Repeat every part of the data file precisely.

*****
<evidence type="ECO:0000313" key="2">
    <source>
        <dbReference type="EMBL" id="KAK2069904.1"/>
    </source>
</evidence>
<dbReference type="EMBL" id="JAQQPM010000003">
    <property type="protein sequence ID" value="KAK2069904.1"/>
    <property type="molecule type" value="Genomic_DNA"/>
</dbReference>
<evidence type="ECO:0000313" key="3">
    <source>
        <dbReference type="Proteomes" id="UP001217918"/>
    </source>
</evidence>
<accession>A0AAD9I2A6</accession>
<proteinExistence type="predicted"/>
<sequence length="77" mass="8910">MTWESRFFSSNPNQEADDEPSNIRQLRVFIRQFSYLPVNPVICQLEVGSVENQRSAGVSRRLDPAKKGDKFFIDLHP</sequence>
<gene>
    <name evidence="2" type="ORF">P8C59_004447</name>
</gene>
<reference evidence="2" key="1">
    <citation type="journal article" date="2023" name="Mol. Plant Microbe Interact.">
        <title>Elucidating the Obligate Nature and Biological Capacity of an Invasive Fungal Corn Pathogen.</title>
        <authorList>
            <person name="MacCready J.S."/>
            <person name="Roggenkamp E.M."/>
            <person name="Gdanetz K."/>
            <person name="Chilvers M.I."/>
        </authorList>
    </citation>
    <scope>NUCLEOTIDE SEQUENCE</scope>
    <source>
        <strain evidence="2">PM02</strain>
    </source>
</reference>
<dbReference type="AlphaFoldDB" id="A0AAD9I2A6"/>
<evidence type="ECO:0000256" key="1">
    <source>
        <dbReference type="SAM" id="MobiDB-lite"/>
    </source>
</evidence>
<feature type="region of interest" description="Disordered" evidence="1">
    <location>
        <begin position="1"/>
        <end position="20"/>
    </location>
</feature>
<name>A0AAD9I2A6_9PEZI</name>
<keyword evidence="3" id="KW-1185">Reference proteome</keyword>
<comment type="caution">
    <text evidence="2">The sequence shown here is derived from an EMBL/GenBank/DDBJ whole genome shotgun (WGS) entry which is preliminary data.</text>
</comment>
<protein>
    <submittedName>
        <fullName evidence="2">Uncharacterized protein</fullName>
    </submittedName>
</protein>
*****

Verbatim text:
<evidence type="ECO:0000313" key="2">
    <source>
        <dbReference type="EMBL" id="KAK2069904.1"/>
    </source>
</evidence>
<dbReference type="EMBL" id="JAQQPM010000003">
    <property type="protein sequence ID" value="KAK2069904.1"/>
    <property type="molecule type" value="Genomic_DNA"/>
</dbReference>
<evidence type="ECO:0000313" key="3">
    <source>
        <dbReference type="Proteomes" id="UP001217918"/>
    </source>
</evidence>
<accession>A0AAD9I2A6</accession>
<proteinExistence type="predicted"/>
<sequence length="77" mass="8910">MTWESRFFSSNPNQEADDEPSNIRQLRVFIRQFSYLPVNPVICQLEVGSVENQRSAGVSRRLDPAKKGDKFFIDLHP</sequence>
<gene>
    <name evidence="2" type="ORF">P8C59_004447</name>
</gene>
<reference evidence="2" key="1">
    <citation type="journal article" date="2023" name="Mol. Plant Microbe Interact.">
        <title>Elucidating the Obligate Nature and Biological Capacity of an Invasive Fungal Corn Pathogen.</title>
        <authorList>
            <person name="MacCready J.S."/>
            <person name="Roggenkamp E.M."/>
            <person name="Gdanetz K."/>
            <person name="Chilvers M.I."/>
        </authorList>
    </citation>
    <scope>NUCLEOTIDE SEQUENCE</scope>
    <source>
        <strain evidence="2">PM02</strain>
    </source>
</reference>
<dbReference type="AlphaFoldDB" id="A0AAD9I2A6"/>
<evidence type="ECO:0000256" key="1">
    <source>
        <dbReference type="SAM" id="MobiDB-lite"/>
    </source>
</evidence>
<feature type="region of interest" description="Disordered" evidence="1">
    <location>
        <begin position="1"/>
        <end position="20"/>
    </location>
</feature>
<name>A0AAD9I2A6_9PEZI</name>
<keyword evidence="3" id="KW-1185">Reference proteome</keyword>
<comment type="caution">
    <text evidence="2">The sequence shown here is derived from an EMBL/GenBank/DDBJ whole genome shotgun (WGS) entry which is preliminary data.</text>
</comment>
<protein>
    <submittedName>
        <fullName evidence="2">Uncharacterized protein</fullName>
    </submittedName>
</protein>